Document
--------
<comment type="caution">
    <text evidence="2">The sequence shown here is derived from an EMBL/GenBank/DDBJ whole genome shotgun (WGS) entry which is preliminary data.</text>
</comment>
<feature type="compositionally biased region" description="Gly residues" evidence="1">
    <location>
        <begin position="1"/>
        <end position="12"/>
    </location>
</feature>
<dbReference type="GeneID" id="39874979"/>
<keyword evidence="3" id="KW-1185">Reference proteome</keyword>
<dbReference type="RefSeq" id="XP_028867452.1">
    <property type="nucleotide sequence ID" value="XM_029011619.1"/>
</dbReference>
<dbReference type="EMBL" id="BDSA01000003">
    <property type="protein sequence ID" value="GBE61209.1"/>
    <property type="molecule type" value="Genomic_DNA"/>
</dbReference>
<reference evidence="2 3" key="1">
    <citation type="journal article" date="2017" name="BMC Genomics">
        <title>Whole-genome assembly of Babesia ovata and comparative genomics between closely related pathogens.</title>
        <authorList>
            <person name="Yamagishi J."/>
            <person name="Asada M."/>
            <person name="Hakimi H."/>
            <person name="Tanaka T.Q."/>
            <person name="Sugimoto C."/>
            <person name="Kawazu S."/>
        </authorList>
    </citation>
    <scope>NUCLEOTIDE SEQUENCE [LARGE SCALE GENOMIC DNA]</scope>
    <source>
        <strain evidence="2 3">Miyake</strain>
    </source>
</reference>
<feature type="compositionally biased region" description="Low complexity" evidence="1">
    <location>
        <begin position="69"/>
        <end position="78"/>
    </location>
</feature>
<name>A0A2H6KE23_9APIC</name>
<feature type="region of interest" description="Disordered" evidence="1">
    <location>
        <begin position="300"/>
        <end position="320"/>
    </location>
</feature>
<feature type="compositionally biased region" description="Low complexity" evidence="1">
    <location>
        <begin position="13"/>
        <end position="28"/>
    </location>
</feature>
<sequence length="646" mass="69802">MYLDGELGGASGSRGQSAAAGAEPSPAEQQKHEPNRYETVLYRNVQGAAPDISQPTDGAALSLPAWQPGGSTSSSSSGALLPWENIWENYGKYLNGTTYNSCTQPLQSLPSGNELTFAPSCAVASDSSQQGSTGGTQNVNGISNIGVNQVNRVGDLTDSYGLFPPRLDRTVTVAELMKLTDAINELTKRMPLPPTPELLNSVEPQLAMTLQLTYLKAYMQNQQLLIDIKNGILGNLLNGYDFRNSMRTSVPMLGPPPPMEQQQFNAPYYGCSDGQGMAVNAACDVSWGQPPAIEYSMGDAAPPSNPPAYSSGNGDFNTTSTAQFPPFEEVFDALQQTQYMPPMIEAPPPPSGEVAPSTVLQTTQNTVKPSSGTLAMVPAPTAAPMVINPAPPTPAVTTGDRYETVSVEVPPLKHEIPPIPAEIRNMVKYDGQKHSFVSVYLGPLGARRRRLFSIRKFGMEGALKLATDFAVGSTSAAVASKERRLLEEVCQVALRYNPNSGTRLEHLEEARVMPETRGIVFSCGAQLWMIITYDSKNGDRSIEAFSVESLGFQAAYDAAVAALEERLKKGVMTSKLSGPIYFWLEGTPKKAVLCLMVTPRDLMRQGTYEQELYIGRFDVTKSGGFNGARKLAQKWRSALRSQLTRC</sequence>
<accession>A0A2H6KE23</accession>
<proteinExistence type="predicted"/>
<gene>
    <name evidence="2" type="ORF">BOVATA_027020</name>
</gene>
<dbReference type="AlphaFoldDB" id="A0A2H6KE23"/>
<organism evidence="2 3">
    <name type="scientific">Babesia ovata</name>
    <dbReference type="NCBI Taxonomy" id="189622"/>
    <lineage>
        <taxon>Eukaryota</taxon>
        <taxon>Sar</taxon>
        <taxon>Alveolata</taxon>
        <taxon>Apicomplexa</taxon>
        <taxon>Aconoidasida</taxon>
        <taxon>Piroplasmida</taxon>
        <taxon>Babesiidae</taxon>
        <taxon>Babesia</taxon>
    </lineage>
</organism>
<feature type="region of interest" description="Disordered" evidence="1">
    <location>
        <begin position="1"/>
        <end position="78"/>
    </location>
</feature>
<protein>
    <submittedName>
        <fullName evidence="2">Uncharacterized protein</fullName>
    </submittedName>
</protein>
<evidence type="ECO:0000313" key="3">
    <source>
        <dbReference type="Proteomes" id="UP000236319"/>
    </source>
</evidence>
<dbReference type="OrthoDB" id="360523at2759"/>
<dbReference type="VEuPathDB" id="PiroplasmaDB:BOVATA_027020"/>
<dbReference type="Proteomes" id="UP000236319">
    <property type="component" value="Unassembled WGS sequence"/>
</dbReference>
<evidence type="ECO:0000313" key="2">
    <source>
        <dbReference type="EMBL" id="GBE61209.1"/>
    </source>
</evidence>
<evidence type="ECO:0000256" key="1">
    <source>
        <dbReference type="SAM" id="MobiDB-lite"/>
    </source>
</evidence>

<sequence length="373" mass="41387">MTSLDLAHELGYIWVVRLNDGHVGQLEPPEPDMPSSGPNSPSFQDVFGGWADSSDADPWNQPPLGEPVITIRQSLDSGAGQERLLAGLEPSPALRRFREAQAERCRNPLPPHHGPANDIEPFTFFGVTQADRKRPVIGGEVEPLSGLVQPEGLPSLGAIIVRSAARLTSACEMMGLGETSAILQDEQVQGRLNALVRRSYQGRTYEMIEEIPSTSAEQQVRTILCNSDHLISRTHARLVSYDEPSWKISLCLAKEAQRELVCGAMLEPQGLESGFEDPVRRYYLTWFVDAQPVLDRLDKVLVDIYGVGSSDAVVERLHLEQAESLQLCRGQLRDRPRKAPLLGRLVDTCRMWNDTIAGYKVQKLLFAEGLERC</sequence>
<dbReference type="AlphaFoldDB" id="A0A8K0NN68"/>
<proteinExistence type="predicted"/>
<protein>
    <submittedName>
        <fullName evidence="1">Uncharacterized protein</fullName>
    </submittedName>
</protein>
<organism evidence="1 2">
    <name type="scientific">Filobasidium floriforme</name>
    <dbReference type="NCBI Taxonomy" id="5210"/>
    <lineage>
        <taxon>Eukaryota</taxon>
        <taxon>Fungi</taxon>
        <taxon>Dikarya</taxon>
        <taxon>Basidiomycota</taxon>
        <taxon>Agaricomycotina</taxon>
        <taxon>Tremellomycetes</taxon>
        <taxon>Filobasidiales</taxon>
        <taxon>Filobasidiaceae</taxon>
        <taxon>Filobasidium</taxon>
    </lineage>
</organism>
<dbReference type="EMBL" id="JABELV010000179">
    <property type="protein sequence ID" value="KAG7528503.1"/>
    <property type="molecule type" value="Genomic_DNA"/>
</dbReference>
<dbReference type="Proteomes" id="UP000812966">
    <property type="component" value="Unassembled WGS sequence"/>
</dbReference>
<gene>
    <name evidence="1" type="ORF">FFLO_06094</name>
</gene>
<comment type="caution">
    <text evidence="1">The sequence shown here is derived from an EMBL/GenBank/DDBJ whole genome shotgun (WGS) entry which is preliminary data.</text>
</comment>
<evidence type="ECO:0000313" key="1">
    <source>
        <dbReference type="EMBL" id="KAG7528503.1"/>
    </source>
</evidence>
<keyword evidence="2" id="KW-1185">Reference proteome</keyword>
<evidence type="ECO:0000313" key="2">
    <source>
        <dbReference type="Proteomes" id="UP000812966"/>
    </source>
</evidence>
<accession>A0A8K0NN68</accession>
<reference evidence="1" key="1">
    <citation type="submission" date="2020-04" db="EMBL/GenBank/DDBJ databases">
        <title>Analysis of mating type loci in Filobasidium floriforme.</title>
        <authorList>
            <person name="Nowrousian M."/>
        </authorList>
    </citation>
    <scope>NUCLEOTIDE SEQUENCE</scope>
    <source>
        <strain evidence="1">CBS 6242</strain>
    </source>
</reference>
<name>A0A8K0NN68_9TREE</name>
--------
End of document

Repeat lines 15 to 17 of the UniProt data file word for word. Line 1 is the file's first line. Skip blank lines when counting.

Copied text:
<dbReference type="EMBL" id="BDSA01000003">
    <property type="protein sequence ID" value="GBE61209.1"/>
    <property type="molecule type" value="Genomic_DNA"/>